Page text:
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’SECONDS’ COUNT

’45 Seconds from Broadway’ is a success 45 minutes from Broadway

for The Brooklyn Paper
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The Heights Players’ first production of the season, "45 Seconds from Broadway," directed by Susan Montez, is one of Neil Simon’s most recent plays, having been presented at the Richard Rodgers Theatre in 2001.

And while the comedy - written by Simon when he was well into his 70s - is not among his best work, Montez manages to mine the last ounces of humor out of the otherwise lukewarm play. Which just goes to show, you can always light a fire with the right spark.

Having passed from radio and television gag writer (most memorably for Sid Caesar’s "Show of Shows") to theatrical comedy ("Come Blow Your Horn," "Barefoot in the Park") to musicals ("Little Me" with Cy Coleman and Carolyn Leigh and "Sweet Charity" with Cy Coleman and Dorothy Fields) to plays with more serious overtones ("The Sunshine Boys," "Lost in Yonkers"), Simon seems to now have an understandable yen for looking back on his career.

The forty-five seconds of the play’s title refers to the distance between the Great White Way and a certain nameless coffee shop where numerous theatrical characters hang out. The shop is owned by the lovable and long-suffering Bernie (Jack Honor) and his equally lovable and long-suffering wife, Zelda (Cathy Lemmon). They serve nice Jewish food like blintzes and borscht, and employ down-and-out theater hopefuls like Soloman Mantutu (Jerel Armstrong), a penniless South African playwright, and Megan Woods (Julia Morrissey), a young actress who has come to New York City to become a Broadway star.

But the central figure in "45 Seconds" is comedian Mickey Fox. Simon provides Fox with explosive volleys of jokes and Ed Healy portrays the comic as if he has been waiting all his life for this role.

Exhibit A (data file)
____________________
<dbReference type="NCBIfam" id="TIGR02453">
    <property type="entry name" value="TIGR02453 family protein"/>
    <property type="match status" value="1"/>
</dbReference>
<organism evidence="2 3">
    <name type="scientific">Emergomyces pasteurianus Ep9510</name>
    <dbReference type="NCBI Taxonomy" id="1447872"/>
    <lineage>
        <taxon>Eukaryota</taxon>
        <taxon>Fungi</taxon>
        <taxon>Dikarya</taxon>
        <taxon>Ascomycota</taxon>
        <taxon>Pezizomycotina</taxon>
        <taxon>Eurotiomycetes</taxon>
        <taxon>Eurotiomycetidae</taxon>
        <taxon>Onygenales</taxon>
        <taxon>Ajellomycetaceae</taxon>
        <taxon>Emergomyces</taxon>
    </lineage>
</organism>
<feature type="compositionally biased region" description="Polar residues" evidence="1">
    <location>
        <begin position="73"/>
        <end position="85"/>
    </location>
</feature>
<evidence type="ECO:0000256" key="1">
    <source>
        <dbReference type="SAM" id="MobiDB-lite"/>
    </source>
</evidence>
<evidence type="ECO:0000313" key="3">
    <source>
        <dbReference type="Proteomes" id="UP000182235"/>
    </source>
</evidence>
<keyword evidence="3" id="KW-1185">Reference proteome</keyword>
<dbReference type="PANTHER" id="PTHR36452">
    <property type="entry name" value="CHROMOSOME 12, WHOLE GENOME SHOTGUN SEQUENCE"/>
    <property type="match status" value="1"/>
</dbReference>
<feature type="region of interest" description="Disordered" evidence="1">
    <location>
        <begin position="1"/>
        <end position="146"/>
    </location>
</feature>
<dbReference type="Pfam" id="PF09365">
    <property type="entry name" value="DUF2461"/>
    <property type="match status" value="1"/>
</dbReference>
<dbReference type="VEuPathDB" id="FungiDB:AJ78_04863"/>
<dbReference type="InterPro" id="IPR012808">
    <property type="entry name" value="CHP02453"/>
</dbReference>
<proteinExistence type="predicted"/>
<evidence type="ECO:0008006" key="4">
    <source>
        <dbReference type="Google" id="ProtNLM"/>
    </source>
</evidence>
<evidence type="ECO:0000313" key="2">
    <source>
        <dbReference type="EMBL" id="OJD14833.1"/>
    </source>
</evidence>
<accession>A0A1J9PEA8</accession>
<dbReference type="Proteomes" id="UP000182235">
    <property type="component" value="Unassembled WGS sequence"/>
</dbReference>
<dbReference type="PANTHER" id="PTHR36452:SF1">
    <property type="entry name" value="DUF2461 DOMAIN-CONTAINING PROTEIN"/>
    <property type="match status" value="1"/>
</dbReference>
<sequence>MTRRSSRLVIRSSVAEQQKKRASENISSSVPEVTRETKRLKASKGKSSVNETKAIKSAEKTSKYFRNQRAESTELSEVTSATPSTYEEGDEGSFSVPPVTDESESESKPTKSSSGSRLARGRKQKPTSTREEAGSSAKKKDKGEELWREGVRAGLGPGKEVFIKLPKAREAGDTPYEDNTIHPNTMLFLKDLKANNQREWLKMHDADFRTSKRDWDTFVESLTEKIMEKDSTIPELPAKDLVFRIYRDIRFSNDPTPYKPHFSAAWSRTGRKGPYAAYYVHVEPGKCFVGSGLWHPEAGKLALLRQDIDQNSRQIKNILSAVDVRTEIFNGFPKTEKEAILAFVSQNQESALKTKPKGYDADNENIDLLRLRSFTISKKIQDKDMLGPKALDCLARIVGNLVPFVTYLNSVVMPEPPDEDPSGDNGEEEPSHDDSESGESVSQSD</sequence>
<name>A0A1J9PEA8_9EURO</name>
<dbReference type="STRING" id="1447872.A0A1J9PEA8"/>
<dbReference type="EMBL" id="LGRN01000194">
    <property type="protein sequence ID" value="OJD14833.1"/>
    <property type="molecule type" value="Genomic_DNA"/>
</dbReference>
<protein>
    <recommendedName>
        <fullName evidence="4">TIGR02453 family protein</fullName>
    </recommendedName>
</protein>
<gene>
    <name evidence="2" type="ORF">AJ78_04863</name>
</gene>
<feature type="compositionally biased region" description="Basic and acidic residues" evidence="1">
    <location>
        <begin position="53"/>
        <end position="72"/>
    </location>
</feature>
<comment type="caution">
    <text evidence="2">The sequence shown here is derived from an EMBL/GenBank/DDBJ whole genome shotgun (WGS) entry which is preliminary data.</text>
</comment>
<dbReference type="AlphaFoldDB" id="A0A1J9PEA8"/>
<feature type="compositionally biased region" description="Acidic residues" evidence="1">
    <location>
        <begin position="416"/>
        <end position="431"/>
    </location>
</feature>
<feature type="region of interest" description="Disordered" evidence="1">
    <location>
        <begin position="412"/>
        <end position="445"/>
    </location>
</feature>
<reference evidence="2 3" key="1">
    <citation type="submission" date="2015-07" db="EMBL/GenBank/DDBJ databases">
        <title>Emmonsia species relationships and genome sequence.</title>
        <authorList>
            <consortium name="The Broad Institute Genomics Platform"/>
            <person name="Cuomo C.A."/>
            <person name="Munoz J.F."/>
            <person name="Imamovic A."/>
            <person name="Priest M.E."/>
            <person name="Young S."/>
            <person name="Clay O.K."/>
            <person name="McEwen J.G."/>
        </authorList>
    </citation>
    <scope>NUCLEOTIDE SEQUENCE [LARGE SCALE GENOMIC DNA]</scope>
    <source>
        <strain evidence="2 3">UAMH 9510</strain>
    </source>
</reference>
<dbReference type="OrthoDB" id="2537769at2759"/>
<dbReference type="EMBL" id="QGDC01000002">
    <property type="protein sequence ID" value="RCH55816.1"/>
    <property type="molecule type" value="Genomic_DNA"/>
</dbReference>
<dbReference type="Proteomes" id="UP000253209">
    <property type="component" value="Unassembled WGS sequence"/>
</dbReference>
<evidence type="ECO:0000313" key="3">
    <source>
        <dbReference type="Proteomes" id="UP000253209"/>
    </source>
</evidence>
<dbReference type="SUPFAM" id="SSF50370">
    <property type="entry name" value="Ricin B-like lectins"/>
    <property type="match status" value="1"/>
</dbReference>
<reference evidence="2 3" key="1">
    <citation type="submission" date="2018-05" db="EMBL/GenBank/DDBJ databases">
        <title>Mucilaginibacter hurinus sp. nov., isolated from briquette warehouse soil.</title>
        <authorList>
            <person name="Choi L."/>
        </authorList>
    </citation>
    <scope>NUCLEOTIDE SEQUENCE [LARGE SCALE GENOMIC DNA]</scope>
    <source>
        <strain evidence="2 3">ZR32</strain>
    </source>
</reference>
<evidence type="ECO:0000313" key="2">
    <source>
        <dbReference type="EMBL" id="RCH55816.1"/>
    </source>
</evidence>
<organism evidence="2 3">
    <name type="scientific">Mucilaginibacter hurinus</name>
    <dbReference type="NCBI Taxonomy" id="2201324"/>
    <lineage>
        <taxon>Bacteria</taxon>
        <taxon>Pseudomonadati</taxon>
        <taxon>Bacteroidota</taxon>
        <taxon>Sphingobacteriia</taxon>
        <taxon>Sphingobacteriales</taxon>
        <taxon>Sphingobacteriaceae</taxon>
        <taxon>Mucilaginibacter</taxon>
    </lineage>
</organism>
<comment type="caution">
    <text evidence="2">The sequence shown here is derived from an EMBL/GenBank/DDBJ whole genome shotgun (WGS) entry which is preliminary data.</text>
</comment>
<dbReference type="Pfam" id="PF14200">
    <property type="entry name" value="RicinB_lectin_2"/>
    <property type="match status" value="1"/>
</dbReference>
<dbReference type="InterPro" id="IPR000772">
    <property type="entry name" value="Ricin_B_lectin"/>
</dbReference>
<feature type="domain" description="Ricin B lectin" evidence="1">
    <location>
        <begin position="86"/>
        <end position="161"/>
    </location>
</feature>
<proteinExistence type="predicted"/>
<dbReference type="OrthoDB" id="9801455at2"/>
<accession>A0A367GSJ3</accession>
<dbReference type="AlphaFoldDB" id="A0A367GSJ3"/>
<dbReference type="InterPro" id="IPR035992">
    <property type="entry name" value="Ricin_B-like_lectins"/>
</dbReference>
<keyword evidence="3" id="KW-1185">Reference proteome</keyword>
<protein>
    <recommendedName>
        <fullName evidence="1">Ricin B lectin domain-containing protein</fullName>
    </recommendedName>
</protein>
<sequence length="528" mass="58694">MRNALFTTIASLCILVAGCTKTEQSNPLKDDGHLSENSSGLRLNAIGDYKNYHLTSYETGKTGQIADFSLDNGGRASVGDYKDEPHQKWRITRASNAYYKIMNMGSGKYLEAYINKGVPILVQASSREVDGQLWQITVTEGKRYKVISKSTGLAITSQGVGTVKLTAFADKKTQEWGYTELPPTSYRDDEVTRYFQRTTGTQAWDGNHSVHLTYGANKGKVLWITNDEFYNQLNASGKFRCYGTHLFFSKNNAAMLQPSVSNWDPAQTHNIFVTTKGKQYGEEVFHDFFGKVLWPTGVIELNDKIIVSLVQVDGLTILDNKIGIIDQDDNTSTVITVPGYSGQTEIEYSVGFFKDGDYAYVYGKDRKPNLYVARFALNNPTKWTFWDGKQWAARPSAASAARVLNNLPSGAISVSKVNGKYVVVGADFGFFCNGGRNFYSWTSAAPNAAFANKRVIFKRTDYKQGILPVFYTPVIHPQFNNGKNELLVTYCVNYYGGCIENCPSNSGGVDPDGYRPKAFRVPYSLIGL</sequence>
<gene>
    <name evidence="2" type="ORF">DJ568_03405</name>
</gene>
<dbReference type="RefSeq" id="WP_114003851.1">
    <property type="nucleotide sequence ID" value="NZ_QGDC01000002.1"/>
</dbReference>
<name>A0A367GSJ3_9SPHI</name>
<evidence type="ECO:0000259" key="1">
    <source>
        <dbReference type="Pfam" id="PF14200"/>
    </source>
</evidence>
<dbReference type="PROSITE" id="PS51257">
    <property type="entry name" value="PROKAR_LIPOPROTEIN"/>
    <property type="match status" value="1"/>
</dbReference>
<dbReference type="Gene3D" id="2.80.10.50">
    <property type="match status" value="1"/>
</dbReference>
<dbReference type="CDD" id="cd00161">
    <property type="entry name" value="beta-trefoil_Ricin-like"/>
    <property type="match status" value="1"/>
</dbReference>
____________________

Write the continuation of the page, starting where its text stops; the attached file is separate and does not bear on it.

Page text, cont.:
When a haughty and mysterious woman named Rayleen (Laurie Muir, who played the spiritualist Madame Arcati in last season’s "Blithe Spirit") walks into the coffee shop wearing an extravagantly ridiculous fur coat, Fox comments, "With one coat she wiped out the whole Bronx Zoo."

Reflecting on his career, Fox says, "Although 50 percent of my audience is Jewish, the other half sits next to them so they can tell them what it’s about."

One can hear the echoes of a whole fleet of Jewish comedians from vaudeville to the Borscht Belt in Fox’s one-liners.

Other coffee shop frequenters include Bessie (Alexandra Bosquet), a wise and saucy African-American traveling entertainer, and two friends who seem to have arrived straight from Long Island - Arleen (Eileen Delgado) and Cindy (Jan VanderPutten), whose commentary on the plays they have just seen could raise a smile from the dead. One can easily imagine Simon chuckling ruefully as he wrote the dialogue for these two amateur theater critics.

Although the play has no central plot, there are several intertwined subplots. Will Fox travel to London to do a show for producer Andrew Duncan (Michael Janove), and will he help his brother Harry (Joe Cooper) by giving his nephew a break in the business? Will Bernie really sell the coffee shop and break Zelda’s heart, and will they move to Florida, a state she can’t stand? Will Charles (Bill Wood), Rayleen’s semi-comatose husband, finally break his silence, and if he does, what will he say?

Montez assembled a talented mix of newcomers and veterans for this production. Honor has performed on Broadway and off-Broadway in the Obie Award-winning "Moonchildr­en," and Bosquet’s credits include the film "The Unknown Soldier," screened at the Santa Barbara Film Festival. Meanwhile, Heights Players veterans with a demonstrated ability in comedic roles include Cooper (last seen in "The Odd Couple"), Janove ("The Sisters Rosensweig") and Healy, who has appeared in so many Neil Simon comedies he may become an honorary Jew.

 

The Heights Players production of "45 Seconds from Broadway" runs through Sept. 26, Friday and Saturday at 8 pm, and Sunday at 2 pm. Tickets are $12, $10 seniors and students. The Heights Players are located at 26 Willow Place at State Street in Brooklyn Heights. For reservations, call (718) 237-2752 or visit www.heightsplayers.org.

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